Review Blog

Oct 24 2013

Vivian versus the apocalypse by Katie Coyle

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Hot Key Books, 2013. ISBN 9781471402173.
(Age 15+) Highly recommended. 2012 Guardian/Hot Key Books Young Writers Prize. Dystopian fiction. Cults. Religion. Road trips. Seventeen year old Vivian Apple returns home to find two holes in her parents' ceiling. They have disappeared in the Rapture. Worthy members of the Church of America have saved, and her parents appear to be part of that group of Believers. However Vivian begins to believe that they are alive somewhere, and as the weather begins to create chaos, and the Believers become dangerous, she and her friend Harp are joined by Peter and a heavily pregnant Edie on a mission to find them.
This is a compulsively clever, engrossing read that I had to finish in one sitting, and really worthy of being a co-winner of the Guardian/Hot Key Books Young Writers Prize, with Joe Ducie, the author of The rig. Quite unique in its plot, Coyle plunges the reader into a world where religious fundamentalism has taken over and everyone is expected to obey the dictates of the Church of America's leader, Frick. Vivian is cynical about the religion and had always doubted the advent of the Rapture and can hardly believe that her parents have left her alone to fend for herself. Armed with a sledgehammer and accompanied by her friends, she embarks on a thrilling road trip across America to the place where Peter believes the Church is located. On the way they encounter bad weather and a strange group called the New Orphans, whose commune life is strangely appealing.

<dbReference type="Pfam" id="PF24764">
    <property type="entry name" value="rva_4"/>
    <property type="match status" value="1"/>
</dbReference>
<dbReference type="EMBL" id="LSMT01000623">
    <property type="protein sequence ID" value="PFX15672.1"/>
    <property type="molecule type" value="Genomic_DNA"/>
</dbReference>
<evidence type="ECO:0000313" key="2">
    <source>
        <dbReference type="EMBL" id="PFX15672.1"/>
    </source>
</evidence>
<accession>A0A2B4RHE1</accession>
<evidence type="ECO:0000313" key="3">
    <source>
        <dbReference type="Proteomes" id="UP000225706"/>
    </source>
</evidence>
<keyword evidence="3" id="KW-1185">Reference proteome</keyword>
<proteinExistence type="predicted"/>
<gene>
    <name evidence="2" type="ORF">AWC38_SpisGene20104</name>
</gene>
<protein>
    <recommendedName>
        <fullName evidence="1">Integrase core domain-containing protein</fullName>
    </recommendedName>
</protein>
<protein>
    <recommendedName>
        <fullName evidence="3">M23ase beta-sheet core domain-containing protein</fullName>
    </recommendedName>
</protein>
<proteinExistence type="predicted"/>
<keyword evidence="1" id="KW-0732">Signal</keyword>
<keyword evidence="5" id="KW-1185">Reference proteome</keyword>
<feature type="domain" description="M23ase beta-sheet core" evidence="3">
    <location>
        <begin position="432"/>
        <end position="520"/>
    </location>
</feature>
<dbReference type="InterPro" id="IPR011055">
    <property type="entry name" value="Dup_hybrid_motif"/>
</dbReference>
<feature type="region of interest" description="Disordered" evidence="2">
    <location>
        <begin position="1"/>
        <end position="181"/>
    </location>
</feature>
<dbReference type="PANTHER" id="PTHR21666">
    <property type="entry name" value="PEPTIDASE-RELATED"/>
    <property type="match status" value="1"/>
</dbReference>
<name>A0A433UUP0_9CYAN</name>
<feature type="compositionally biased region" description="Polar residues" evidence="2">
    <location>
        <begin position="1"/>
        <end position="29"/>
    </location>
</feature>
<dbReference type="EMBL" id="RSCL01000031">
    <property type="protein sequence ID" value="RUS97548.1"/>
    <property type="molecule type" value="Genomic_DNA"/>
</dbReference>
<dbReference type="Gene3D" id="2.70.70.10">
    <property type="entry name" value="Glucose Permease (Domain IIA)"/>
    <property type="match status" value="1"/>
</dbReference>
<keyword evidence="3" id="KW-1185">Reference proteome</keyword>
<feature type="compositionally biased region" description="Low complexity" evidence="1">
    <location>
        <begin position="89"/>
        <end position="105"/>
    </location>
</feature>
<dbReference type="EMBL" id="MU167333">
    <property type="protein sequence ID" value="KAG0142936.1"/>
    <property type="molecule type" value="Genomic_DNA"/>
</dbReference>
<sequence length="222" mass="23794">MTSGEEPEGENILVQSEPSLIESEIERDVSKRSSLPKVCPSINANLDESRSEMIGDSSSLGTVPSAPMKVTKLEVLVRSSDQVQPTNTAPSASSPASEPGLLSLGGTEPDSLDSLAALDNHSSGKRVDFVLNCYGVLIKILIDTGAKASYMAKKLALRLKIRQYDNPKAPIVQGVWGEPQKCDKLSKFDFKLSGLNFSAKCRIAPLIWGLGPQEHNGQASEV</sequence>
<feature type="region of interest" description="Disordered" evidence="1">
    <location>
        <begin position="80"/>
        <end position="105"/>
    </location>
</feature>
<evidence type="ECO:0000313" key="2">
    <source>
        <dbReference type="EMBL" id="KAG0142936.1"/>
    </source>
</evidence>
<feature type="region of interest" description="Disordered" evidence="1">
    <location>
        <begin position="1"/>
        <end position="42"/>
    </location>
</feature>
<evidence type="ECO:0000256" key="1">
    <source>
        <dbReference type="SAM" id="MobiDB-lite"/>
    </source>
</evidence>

This is not your usual dystopian novel, with a strong female protagonist and a gorgeous boy romance. While Vivian is feisty, she questions her beliefs and those of the people around her. She is not perfect but her coming of age is central to the novel and she is not afraid to take action and responsibility for those actions. The characters of Harp, Peter and Edie are equally well portrayed and the road trip sees them growing as individuals as well. There is some love interest but Vivian's growth towards adulthood is more important than romance.
Coyle does not shy away from social commentary in this novel. With witty remarks and wry humour, the reader is often lead along a path of thinking about society and what makes it hold together. The themes of fundamental religion, peer pressure, advertising, parental responsibility and nature versus nurture are ones to ponder long after reading this novel.
This would be a wonderful class novel or literature circle book. It is not too long at 288 pages and is a compulsive read that would be sure to appeal to a teenage audience. Readers could then be led to the dystopian novels of authors such as Margaret Atwood, Kazuo Ishiguro and George Orwell.
Pat Pledger

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